One of the lessons learned was that, yes, it is possible to fake a drone shot using your KAP-gear if the conditions are right and you use the right technique! So when the wind finally decided to settle on both direction and speed, I thought I’d give it another go!
No, I haven’t received the (proper) line winder – which surely will smoothen the line feeding – but given the more stable and somewhat stronger wind (compared to my first attempt) I had a feeling it should be possible to “manually” feed the line smoother than previously.
I also opted for a larger Rokkaku this time giving me somewhat more lift should the wind drop a little. This Rok’ is a very stable kite and when up there – and the wind is smooth – it sits like glued to the sky. Just like today!
So it didn’t take long until the Rok was sitting up there, the KAP-rig attached to the flying line and the GoPro in place. First I let out quite a bit of more flying line so the kite soared even higher lifting the KAP-rig high up into the air. I walked the kite over to a place where I could take in the line and put it on the ground without the risk of snagging it. I pulled in the line and put it carefully down on the ground making sure to avoid any twists, wraps or snags. Finally, I had pulled in the line so the KAP-rig was sitting just a meter or so above the ground. I waited until I felt the correct tension on the line and then I let the line out. Fast to prevent the kite from rising and smooth to ensure stable footage!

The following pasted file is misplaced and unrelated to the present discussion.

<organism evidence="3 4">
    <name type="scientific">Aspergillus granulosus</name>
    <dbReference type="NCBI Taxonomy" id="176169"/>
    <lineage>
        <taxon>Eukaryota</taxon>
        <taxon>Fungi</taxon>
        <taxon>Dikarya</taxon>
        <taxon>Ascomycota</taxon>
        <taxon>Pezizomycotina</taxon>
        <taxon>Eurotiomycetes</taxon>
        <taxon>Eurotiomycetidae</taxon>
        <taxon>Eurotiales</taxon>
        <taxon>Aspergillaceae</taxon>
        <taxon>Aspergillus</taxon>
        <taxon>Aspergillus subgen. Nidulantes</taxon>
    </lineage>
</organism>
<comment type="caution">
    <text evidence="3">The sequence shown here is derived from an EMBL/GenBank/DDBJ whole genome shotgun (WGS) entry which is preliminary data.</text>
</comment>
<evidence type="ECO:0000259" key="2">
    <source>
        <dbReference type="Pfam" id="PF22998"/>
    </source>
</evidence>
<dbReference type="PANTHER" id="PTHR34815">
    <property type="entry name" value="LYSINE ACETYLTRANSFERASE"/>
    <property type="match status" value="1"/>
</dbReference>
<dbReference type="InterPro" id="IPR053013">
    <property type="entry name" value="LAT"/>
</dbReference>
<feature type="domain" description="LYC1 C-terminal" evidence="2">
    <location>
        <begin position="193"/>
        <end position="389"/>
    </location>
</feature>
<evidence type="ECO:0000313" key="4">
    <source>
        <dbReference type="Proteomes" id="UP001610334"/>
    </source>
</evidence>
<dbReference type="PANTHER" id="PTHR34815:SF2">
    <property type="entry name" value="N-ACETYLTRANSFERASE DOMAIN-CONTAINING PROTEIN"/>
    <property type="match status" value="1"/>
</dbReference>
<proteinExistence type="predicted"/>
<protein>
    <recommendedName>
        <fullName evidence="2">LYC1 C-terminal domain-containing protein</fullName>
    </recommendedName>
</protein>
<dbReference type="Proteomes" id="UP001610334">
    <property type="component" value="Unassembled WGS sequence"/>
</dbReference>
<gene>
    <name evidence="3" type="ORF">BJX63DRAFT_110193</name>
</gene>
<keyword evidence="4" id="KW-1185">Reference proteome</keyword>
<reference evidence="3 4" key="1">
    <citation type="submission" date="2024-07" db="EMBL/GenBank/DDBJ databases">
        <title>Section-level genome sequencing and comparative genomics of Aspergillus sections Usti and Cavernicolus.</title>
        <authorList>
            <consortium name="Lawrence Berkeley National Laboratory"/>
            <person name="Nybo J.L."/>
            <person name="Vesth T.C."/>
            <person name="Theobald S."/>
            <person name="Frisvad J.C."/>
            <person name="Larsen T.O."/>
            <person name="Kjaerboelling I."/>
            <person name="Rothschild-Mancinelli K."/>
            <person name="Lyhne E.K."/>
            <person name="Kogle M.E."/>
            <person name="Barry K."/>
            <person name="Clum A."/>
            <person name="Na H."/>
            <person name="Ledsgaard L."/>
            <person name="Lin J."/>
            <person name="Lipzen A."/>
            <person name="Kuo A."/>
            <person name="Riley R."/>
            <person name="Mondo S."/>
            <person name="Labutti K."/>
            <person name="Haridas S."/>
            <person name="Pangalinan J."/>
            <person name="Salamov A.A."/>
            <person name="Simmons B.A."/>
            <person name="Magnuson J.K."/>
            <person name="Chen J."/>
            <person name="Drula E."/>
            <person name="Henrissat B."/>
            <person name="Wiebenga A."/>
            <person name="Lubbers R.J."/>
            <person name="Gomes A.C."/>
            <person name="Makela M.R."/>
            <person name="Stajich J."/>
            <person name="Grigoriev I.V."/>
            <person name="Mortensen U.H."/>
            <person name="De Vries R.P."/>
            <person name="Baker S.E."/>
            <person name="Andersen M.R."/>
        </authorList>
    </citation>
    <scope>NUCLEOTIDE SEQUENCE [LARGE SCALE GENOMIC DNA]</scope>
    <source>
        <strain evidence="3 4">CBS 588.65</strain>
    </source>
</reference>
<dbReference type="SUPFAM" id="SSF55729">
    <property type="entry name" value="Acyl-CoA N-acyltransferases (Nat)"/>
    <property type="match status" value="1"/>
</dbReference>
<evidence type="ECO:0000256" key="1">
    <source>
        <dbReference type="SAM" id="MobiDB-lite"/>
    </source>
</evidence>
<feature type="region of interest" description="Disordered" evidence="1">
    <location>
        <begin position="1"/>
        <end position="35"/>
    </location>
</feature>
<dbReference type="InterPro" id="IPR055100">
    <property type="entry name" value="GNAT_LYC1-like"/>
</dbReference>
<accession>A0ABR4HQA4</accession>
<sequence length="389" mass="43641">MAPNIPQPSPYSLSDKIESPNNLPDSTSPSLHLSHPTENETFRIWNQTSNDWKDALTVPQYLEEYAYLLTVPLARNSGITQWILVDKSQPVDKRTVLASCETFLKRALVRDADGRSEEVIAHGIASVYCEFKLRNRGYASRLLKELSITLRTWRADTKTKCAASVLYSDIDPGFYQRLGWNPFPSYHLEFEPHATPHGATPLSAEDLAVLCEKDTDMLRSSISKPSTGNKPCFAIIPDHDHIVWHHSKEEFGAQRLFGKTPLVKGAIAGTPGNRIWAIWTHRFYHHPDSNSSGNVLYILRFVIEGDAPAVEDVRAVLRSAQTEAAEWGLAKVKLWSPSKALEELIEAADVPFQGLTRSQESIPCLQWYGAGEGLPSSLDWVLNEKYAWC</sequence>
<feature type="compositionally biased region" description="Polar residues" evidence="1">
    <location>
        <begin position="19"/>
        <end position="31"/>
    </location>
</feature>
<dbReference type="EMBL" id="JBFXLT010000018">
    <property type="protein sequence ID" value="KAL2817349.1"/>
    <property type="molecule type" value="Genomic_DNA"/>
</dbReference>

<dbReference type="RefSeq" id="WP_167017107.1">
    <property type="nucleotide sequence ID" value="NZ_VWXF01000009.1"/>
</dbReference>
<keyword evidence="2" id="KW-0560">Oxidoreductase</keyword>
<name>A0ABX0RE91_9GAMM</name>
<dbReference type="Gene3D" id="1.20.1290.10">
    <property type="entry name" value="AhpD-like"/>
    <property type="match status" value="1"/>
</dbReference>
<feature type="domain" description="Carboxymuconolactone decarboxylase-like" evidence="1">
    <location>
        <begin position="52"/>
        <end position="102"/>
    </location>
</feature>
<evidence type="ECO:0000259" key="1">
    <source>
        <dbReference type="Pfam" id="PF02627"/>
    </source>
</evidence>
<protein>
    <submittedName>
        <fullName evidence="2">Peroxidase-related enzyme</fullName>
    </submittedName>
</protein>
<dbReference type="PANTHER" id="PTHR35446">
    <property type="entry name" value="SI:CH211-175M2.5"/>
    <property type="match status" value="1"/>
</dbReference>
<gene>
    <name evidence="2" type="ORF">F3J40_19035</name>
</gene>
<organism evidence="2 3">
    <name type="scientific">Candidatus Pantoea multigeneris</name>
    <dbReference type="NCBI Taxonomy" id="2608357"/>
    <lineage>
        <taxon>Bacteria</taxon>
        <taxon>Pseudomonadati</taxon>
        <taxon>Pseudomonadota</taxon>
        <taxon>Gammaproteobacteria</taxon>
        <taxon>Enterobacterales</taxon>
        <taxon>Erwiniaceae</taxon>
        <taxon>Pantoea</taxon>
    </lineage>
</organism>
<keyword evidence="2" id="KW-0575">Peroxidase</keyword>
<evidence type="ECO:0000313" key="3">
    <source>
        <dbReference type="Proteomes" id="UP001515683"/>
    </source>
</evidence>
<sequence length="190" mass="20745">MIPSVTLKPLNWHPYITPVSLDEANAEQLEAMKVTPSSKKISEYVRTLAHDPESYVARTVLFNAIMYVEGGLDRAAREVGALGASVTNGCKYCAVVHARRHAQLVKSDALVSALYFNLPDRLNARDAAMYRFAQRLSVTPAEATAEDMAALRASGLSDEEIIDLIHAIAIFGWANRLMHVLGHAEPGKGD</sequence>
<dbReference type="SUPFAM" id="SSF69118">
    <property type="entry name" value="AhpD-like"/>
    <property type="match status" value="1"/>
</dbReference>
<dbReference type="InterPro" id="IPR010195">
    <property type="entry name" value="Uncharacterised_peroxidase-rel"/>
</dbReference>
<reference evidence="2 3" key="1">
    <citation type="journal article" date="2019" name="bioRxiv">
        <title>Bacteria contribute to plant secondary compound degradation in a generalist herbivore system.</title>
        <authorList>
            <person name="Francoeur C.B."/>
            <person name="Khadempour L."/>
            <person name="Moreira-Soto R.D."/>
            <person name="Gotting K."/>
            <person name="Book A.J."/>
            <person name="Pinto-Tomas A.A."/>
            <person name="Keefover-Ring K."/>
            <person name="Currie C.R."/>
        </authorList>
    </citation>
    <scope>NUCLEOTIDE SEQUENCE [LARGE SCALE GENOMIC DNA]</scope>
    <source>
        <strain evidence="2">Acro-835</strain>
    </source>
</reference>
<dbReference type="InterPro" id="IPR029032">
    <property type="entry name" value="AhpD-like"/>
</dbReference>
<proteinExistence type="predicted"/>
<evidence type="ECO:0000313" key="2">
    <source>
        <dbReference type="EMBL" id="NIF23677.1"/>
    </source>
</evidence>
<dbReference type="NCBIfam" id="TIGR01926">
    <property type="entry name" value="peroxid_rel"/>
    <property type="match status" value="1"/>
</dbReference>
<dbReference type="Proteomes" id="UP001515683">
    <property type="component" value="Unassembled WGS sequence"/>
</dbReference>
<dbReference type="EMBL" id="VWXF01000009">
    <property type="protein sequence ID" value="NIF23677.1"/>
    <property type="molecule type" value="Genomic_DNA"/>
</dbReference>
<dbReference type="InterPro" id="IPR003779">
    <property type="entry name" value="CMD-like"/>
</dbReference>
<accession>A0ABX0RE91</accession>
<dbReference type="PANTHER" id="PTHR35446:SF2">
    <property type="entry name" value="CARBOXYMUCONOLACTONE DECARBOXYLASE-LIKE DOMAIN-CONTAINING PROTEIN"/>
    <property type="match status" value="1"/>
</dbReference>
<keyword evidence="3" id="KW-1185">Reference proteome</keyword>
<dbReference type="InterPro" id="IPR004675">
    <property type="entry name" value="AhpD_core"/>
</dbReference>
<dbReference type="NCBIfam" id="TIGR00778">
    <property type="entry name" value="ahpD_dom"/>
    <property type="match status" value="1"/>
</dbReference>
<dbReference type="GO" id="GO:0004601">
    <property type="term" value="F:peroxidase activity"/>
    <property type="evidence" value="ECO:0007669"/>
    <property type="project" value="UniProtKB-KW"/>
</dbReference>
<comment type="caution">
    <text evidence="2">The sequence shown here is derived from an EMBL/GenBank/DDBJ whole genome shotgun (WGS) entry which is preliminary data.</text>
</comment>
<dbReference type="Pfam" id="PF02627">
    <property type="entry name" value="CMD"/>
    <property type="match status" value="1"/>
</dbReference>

I repeated this procedure several times and I had a feeling things were going better than the last time. The kite had a little more lift now, thus making it easier to keep a more constant speed and smoothness when feeding the line.
Later, when I took a look at the footage, my expectations were proved correct. These new shots definitely were smoother than my previous ones. Yes, there’s still room for some improvement, but hey, it’s getting there!